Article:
• Legislation does not prescribe a process that a selection commission has to follow, although under section 27 (9) the commission must have regard to any guidance given by the Lord Chancellor (Kenneth Clarke from 12 May 2010 – 4 September 2012, serving under Prime Minister David Cameron) as to matters to be taken into account (subject to any other provision in the Act) in making a selection. In practice each selection commission determines its own process.
  • Selection commission took the decision that the vacancies should be advertised and interested and qualified people invited to apply. An Information Pack was drawn up for potential applicants which was made available on our website or by request.
  • Extensive consultation required under the Act, along with the application process itself, makes for a lengthy selection process.
  • Review of the selection process: In conducting this review the Chief Executive (JENNY ROWE) wrote to all the statutory consultees under the Act, and received responses from some, either in writing or at meetings. She also met with individual members of the selection commission established to recommend a successor to Lord Neuberger, now Master of the Rolls; received views from the candidates who had been shortlisted and interviewed; had a meeting with Baroness Neuberger (sister-in-law of Lord Neuberger, future President of the Supreme Court from 2012 to 2017) to discuss the recommendations of the Advisory Panel on Judicial Diversity which she chaired; and had a meeting with the Lord Chief Justice (Lord Judge) and the Master of the Rolls (Lord Neuberger).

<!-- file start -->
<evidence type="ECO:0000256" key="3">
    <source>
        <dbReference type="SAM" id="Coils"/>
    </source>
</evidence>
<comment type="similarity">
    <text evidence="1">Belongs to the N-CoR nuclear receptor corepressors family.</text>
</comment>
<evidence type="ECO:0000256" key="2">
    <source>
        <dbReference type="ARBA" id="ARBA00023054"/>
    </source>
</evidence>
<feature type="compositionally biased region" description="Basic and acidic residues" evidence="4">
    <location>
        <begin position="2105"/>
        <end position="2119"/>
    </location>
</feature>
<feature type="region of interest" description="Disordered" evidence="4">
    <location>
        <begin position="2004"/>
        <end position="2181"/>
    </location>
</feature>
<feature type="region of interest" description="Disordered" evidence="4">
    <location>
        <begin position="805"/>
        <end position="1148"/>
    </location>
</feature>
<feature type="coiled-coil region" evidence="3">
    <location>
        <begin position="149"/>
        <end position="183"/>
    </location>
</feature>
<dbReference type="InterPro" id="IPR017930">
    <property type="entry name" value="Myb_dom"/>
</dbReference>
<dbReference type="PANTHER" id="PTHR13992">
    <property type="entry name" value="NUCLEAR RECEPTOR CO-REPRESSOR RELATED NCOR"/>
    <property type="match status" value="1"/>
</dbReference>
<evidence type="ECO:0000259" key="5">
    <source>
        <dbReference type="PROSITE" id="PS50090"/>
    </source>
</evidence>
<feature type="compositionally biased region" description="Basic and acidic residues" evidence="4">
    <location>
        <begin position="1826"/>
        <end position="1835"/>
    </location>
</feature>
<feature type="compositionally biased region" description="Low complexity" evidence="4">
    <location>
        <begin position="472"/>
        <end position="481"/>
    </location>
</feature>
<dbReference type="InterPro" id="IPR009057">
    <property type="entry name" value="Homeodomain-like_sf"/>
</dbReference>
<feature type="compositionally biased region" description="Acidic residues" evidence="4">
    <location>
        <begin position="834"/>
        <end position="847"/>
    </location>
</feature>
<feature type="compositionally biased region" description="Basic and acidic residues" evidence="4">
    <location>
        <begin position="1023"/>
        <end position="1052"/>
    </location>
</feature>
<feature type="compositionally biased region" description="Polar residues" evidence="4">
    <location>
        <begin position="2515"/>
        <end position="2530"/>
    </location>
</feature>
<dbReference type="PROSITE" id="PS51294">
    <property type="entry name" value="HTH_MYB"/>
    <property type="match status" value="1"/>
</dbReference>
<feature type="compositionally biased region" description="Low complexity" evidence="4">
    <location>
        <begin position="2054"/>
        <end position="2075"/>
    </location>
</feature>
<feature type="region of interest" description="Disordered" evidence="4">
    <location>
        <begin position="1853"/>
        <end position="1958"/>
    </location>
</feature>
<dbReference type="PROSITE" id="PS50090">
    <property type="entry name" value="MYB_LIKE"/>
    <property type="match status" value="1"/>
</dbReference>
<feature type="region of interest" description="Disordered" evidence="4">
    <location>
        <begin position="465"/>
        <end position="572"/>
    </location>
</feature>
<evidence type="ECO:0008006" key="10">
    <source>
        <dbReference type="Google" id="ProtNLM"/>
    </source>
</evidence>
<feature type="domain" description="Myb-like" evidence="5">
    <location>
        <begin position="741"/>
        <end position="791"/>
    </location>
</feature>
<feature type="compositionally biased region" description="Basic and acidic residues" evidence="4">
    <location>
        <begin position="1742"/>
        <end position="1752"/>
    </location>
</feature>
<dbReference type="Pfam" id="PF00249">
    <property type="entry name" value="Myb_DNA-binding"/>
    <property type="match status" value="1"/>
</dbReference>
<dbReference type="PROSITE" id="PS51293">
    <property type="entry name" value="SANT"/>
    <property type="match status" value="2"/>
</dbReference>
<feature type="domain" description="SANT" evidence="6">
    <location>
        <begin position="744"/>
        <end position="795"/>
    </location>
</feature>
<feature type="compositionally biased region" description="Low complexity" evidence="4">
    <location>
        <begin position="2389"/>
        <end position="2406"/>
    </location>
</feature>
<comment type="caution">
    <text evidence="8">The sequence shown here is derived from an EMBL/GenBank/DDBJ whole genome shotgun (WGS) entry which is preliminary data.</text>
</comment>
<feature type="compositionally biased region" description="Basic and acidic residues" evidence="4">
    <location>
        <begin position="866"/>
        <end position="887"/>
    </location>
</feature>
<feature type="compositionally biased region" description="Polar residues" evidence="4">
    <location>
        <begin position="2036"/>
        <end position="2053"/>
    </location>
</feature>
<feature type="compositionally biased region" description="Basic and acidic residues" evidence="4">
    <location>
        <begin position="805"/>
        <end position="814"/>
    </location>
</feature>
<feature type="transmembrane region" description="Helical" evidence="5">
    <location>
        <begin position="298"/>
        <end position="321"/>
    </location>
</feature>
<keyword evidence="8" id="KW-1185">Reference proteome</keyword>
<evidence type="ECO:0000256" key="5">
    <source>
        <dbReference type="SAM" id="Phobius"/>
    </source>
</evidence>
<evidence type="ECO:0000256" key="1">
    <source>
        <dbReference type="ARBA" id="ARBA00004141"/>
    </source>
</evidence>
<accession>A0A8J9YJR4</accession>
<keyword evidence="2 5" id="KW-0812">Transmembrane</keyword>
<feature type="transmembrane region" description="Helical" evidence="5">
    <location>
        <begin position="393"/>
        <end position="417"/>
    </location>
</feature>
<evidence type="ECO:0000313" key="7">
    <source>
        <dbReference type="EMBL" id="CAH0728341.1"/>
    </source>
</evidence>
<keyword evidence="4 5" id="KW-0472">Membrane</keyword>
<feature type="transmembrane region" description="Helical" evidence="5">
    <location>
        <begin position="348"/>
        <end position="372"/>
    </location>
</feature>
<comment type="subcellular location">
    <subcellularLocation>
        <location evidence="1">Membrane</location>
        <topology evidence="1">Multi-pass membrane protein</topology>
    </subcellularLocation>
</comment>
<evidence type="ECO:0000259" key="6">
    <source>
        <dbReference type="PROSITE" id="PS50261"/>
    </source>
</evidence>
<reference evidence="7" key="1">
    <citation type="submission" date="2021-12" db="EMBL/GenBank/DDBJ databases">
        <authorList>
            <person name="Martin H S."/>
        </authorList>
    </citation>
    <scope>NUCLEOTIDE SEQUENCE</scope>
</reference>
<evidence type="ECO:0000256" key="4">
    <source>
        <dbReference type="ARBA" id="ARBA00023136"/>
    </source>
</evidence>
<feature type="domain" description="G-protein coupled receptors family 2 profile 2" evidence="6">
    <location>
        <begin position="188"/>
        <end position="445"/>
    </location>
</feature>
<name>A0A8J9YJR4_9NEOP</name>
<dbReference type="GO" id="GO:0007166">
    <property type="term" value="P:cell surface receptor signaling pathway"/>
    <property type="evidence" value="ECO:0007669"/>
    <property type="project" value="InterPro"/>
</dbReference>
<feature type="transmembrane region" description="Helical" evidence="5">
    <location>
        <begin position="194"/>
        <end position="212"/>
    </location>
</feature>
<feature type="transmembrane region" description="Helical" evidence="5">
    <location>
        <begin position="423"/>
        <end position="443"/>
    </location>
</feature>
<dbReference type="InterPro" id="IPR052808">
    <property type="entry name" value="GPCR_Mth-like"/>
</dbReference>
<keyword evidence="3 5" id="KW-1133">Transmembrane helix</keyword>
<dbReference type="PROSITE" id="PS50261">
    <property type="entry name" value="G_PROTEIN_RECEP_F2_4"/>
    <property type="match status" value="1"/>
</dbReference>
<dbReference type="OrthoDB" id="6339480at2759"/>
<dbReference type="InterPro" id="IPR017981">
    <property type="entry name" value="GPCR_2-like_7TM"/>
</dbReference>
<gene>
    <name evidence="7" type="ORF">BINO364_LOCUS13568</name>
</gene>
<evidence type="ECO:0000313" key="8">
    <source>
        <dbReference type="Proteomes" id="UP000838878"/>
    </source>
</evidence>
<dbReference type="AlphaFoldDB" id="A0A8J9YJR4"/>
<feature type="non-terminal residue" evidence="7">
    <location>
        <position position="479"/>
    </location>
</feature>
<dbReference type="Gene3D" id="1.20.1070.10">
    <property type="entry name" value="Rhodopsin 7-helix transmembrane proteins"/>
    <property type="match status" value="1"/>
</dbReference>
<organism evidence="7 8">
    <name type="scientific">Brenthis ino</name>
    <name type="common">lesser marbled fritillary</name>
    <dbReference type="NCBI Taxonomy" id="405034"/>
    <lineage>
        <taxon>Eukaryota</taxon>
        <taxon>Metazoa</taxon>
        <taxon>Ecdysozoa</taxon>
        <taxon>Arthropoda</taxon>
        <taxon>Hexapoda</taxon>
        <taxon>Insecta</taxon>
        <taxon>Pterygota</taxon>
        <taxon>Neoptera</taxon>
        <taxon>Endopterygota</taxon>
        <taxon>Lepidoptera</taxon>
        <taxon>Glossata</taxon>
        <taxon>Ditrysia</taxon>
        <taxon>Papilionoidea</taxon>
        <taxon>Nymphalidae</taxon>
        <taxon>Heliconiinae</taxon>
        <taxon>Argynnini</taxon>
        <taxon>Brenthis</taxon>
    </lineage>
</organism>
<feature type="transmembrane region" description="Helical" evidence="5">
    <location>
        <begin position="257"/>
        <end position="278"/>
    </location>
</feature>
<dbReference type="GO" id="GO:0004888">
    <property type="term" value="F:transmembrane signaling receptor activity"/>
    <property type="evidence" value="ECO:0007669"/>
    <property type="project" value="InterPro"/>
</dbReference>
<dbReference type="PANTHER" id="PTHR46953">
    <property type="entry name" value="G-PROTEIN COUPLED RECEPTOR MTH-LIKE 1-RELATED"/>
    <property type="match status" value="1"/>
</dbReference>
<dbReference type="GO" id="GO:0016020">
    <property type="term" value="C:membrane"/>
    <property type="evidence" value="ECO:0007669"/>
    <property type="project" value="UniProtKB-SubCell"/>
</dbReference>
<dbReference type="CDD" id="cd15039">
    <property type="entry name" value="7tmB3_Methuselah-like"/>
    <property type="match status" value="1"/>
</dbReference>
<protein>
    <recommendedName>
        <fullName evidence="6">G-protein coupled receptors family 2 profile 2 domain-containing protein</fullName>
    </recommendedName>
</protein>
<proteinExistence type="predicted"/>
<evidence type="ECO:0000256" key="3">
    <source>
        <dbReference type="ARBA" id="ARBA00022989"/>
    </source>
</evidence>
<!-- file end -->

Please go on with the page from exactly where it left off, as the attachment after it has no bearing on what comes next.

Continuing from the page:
• Recommendations of the review fell into two key areas:

1. The statutory position.

2. The processes adopted by the selection commission.

  • Amongst the recommendations made about the statutory process were:
  • There should be no necessity for the Lord Chancellor to undertake a second round of consultations after he had received the report from the selection commission (section 28(5) of the Act), but the Chairman of the selection commission should be placed under an obligation to let the statutory consultees know the recommendation made to the Lord